- Before you choose either a Single or Double Prong lifting belt, first you should consider the material, width and thickness.
- Single prong belts offer a secure lock, enough tightness for the average lifter and the capacity to adjust easily during gym time.
- Double prong slightly improves the support offered by a less rigid material such as velcro and nylon. That can be counted as a benefit.
- Overall, the closing mechanism is a personal choice. Single prong belt is a winner!
Weightlifting belts are tricky to get right sometimes. With so many models in the market, it can be overwhelming to narrow down on the one that fits you the best.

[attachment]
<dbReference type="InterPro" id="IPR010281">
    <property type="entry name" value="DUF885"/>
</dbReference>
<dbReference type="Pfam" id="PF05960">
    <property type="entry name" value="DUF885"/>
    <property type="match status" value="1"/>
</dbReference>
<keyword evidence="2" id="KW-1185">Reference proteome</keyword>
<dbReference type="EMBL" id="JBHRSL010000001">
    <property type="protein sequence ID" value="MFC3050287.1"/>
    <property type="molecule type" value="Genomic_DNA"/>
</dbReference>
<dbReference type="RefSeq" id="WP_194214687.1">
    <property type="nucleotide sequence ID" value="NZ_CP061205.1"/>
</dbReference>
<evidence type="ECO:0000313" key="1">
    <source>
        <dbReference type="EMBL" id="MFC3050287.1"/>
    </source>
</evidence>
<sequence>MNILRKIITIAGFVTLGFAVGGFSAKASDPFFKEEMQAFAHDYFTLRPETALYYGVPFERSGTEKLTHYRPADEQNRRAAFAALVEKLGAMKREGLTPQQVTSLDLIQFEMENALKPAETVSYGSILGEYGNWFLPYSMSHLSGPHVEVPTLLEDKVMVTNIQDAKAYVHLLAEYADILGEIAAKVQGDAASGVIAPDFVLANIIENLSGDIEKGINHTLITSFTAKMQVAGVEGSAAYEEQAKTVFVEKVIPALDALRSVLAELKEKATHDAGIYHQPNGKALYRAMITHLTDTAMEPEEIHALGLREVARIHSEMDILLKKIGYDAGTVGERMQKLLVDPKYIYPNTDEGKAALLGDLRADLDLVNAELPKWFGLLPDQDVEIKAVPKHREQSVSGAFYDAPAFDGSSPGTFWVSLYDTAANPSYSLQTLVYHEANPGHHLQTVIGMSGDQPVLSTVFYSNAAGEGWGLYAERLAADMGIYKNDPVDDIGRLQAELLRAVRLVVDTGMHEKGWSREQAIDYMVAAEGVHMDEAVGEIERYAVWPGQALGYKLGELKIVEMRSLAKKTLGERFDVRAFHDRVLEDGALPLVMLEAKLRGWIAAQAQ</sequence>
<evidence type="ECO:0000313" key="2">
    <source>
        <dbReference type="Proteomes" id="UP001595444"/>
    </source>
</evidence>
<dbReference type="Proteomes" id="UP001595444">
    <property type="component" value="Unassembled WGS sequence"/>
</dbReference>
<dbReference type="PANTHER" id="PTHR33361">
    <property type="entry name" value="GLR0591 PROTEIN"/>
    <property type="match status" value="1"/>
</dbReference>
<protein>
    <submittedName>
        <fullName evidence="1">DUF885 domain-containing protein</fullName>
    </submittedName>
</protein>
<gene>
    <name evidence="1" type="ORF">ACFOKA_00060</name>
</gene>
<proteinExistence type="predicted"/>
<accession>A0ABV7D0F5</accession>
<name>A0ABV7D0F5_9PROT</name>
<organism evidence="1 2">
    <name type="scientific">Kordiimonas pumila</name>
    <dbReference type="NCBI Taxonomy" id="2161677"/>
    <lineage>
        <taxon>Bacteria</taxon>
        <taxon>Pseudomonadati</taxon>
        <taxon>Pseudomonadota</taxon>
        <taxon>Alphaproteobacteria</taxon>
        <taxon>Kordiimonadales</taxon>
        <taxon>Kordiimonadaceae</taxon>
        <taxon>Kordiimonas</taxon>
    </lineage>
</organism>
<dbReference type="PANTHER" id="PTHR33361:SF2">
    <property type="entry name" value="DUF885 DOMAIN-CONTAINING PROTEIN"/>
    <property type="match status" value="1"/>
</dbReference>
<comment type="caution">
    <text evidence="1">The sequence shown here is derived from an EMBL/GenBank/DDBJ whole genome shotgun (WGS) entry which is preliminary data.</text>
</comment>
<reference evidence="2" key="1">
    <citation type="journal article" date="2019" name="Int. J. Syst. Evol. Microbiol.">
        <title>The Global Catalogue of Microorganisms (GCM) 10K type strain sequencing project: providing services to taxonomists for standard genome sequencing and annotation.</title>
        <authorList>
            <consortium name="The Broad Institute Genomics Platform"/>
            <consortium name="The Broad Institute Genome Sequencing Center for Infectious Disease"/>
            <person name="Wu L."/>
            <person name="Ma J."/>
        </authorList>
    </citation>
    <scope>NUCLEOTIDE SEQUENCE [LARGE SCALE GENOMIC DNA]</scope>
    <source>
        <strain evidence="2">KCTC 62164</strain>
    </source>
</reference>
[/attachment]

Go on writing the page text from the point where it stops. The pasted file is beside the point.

This is what may have brought you to an important question.
So single prong vs double prong lifting belts, which is better? Overall, single prong belts will be better for most lifters as they are more affordable and easier to use. Double prong belts do offer more support for your core as well as spine protection. However, the addition of a prong and its benefits can be replaced with a good quality single prong belt.
In this article, we will take a look at the pros, cons, and differences of each belt model. We also outline the best options that are currently offered right now.
The single prong belt is the best option out of the two for most lifters, leaving the double prong down to personal preference. But to make an informed decision, you should see the pros and cons yourself. Don’t take my word for it!